Today I was doing some “spring cleaning.” You know, trashing old mail, picking out clothes to be donated, throwing away expired food etc.. One of my biggest spring cleaning tasks is actually deleting pictures and videos from my phone. I have a decent amount of storage on my phone, but I use the camera so much it gets close to filling up every now and again, so that was what I was doing when I came across some old pictures of Ruth.
Those pictures took me straight back to Nigeria and those incredibly difficult days of initial bonding. Guys, adoption is HARD. Have I said that before?? Just in case, I’m gonna spell it out pretty clearly here. Learning to love Ruth, seeing my selfishness, feeling like a child myself when I’m supposed to be the parent who has it all together- it’s SO HARD. I knew Ruth would reject me, but I wasn’t prepared for it and I let her very natural reactions to my love wound me. I took them personally and it affected my relationship with her. Maybe not in a way that she could tell, but it was glaringly apparent to me. Why would I recoil at the neediness of my daughter when that’s all I wanted for the past 12 months? I signed up for this. I knew what was coming. And yet, I didn’t.
Adoption is commonly romanticized by societies who value it (I make this distinction because many societies in the world do not value adoption at all). I put myself on the list of those guilty for perpetuating that vision, and I believe that does a disservice to waiting families. I never took pictures during our hard moments- nobody wants to see a crying child? But there were so many hard moments I wish I could have captured to share. It’s so easy to love a child you haven’t met yet. But that child is going to get hard to love. I don’t say this to place blame on the child at all- obviously they did not choose to lose their family! There are so many issues created when a child is not in a loving home- and because we are human, sometimes those issues make it difficult for us to love.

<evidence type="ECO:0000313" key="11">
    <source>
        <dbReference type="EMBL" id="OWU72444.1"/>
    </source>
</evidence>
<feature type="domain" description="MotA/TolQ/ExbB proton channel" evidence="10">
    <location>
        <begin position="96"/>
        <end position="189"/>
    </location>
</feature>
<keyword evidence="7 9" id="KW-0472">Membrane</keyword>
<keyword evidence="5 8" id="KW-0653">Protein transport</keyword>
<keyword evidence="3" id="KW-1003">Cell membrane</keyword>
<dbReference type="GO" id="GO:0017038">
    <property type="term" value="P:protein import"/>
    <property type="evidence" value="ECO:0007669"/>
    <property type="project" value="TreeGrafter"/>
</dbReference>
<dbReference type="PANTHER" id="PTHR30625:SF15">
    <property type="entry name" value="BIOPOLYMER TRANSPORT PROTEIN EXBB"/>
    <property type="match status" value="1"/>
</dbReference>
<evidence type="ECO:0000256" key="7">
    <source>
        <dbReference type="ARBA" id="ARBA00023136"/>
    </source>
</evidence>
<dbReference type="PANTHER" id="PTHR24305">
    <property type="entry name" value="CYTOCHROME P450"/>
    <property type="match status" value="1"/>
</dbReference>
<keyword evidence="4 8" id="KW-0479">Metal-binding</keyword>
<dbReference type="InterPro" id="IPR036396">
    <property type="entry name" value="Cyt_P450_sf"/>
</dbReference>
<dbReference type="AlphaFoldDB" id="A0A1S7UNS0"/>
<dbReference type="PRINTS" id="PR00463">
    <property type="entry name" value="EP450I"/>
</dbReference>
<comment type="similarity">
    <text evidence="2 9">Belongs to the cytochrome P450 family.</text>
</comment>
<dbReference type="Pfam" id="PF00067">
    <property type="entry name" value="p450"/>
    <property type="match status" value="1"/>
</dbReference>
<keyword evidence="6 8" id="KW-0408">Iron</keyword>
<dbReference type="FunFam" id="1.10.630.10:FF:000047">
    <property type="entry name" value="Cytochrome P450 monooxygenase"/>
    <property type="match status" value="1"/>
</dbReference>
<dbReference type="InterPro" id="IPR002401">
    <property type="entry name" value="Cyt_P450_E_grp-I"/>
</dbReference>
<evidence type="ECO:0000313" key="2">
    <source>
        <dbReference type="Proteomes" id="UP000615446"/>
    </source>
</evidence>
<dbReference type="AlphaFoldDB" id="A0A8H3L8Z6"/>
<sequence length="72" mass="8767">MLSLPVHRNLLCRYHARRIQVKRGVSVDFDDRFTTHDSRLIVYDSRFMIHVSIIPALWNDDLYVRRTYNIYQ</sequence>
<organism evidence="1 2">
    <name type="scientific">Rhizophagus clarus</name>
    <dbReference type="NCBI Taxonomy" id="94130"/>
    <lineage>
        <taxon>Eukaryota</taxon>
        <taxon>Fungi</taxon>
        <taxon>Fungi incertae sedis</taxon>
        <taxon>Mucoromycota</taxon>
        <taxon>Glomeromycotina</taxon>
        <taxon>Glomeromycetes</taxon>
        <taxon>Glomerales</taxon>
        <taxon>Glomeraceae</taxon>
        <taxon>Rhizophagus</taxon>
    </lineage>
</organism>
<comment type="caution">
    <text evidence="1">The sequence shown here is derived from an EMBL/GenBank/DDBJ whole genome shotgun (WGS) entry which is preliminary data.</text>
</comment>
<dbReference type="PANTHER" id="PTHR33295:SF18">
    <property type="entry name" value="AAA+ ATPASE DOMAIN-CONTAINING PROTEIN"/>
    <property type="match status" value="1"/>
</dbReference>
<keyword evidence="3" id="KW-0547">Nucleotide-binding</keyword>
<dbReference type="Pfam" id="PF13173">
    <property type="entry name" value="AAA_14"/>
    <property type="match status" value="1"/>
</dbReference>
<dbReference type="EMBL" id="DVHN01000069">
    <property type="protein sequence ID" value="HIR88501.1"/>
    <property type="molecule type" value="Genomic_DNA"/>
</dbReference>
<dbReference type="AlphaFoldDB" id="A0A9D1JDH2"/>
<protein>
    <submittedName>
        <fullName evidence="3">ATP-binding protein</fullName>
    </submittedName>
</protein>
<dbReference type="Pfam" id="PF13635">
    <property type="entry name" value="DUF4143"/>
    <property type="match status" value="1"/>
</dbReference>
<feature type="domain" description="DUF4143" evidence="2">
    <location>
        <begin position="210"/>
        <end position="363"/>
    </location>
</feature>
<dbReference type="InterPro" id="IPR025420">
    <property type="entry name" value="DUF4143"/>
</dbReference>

Adoption, more than anything, is showing me that love is a choice. It’s a commitment. It’s an ongoing process. Ruth and I still have a ways to go in our mother-daughter relationship, but I know we are going to continue growing closer to each other because I am committed to her. Eventually, the feelings of affection will just be there. But it is going to take more work. Love is a choice for Ruth as well, and I believe that she still has moments when she chooses us only because we are her only option. But someday, and maybe that day has already come, she will choose us, too.
Allen and I have had over three years to bond. We are all he’s ever known, he has always felt safe and never a worry in the world. Ruth has not had that environment- until now. She has been with us for only four months. Think about that. She has only been with her forever family for four months, and in her new home for a little over two months. And yet, she’s thriving! We know her brain is wired differently because of that trauma she experienced early in life, and she is still remarkable. She is the strongest and bravest person I have ever met. She has been plucked from the only culture she’s every known and planted somewhere completely foreign. She really didn’t have a choice, and that in itself would scare the pants off of most of us adults. But she is sleeping full nights in her very own big girl bed and going to school and classes at church without so much as a blink. You can say it’s the love of a family, and I’m sure that’s part of it, but I know most of it is because of how God made her- resilient.
Ruth, you are truly special. You are teaching me so much, and I pray that God makes me into the mother you deserve.